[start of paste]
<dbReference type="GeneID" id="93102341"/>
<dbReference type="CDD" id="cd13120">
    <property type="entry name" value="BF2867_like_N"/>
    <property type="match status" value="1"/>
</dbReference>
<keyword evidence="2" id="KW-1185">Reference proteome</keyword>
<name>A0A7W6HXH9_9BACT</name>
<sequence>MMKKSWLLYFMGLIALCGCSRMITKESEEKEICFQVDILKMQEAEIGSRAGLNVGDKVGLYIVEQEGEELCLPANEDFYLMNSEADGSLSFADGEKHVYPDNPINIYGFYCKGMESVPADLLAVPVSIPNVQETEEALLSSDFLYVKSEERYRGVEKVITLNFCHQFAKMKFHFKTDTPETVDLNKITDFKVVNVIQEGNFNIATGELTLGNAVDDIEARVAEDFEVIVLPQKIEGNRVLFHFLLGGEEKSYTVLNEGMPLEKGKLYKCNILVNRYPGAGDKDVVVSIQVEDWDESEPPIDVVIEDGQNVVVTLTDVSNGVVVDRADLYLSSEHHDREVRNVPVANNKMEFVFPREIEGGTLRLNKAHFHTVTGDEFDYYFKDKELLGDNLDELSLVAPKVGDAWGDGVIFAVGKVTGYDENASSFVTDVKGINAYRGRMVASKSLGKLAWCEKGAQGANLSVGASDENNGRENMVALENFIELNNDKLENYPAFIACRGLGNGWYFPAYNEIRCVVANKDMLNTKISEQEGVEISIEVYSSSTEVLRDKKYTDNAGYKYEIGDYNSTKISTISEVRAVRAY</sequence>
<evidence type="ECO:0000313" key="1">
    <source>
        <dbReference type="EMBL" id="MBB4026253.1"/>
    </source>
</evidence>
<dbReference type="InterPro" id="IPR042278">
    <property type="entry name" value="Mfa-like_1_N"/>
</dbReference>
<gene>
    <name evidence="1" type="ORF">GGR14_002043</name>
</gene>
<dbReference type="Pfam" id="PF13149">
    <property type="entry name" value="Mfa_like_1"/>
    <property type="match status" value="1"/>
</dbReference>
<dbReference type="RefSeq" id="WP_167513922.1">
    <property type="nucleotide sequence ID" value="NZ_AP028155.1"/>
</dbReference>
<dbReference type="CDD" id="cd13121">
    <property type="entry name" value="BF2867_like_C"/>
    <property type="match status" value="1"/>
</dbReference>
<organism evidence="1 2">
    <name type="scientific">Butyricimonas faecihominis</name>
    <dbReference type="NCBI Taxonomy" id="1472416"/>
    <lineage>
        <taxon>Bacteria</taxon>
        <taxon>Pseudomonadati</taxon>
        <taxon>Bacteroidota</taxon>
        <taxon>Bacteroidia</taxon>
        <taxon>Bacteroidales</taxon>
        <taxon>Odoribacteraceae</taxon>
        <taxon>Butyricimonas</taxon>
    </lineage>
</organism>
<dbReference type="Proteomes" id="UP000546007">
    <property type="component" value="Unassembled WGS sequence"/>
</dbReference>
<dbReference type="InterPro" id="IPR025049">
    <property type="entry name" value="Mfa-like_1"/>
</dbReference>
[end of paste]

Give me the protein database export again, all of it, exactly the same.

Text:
<dbReference type="GeneID" id="93102341"/>
<dbReference type="CDD" id="cd13120">
    <property type="entry name" value="BF2867_like_N"/>
    <property type="match status" value="1"/>
</dbReference>
<keyword evidence="2" id="KW-1185">Reference proteome</keyword>
<name>A0A7W6HXH9_9BACT</name>
<sequence>MMKKSWLLYFMGLIALCGCSRMITKESEEKEICFQVDILKMQEAEIGSRAGLNVGDKVGLYIVEQEGEELCLPANEDFYLMNSEADGSLSFADGEKHVYPDNPINIYGFYCKGMESVPADLLAVPVSIPNVQETEEALLSSDFLYVKSEERYRGVEKVITLNFCHQFAKMKFHFKTDTPETVDLNKITDFKVVNVIQEGNFNIATGELTLGNAVDDIEARVAEDFEVIVLPQKIEGNRVLFHFLLGGEEKSYTVLNEGMPLEKGKLYKCNILVNRYPGAGDKDVVVSIQVEDWDESEPPIDVVIEDGQNVVVTLTDVSNGVVVDRADLYLSSEHHDREVRNVPVANNKMEFVFPREIEGGTLRLNKAHFHTVTGDEFDYYFKDKELLGDNLDELSLVAPKVGDAWGDGVIFAVGKVTGYDENASSFVTDVKGINAYRGRMVASKSLGKLAWCEKGAQGANLSVGASDENNGRENMVALENFIELNNDKLENYPAFIACRGLGNGWYFPAYNEIRCVVANKDMLNTKISEQEGVEISIEVYSSSTEVLRDKKYTDNAGYKYEIGDYNSTKISTISEVRAVRAY</sequence>
<evidence type="ECO:0000313" key="1">
    <source>
        <dbReference type="EMBL" id="MBB4026253.1"/>
    </source>
</evidence>
<dbReference type="InterPro" id="IPR042278">
    <property type="entry name" value="Mfa-like_1_N"/>
</dbReference>
<gene>
    <name evidence="1" type="ORF">GGR14_002043</name>
</gene>
<dbReference type="Pfam" id="PF13149">
    <property type="entry name" value="Mfa_like_1"/>
    <property type="match status" value="1"/>
</dbReference>
<dbReference type="RefSeq" id="WP_167513922.1">
    <property type="nucleotide sequence ID" value="NZ_AP028155.1"/>
</dbReference>
<dbReference type="CDD" id="cd13121">
    <property type="entry name" value="BF2867_like_C"/>
    <property type="match status" value="1"/>
</dbReference>
<organism evidence="1 2">
    <name type="scientific">Butyricimonas faecihominis</name>
    <dbReference type="NCBI Taxonomy" id="1472416"/>
    <lineage>
        <taxon>Bacteria</taxon>
        <taxon>Pseudomonadati</taxon>
        <taxon>Bacteroidota</taxon>
        <taxon>Bacteroidia</taxon>
        <taxon>Bacteroidales</taxon>
        <taxon>Odoribacteraceae</taxon>
        <taxon>Butyricimonas</taxon>
    </lineage>
</organism>
<dbReference type="Proteomes" id="UP000546007">
    <property type="component" value="Unassembled WGS sequence"/>
</dbReference>
<dbReference type="InterPro" id="IPR025049">
    <property type="entry name" value="Mfa-like_1"/>
</dbReference>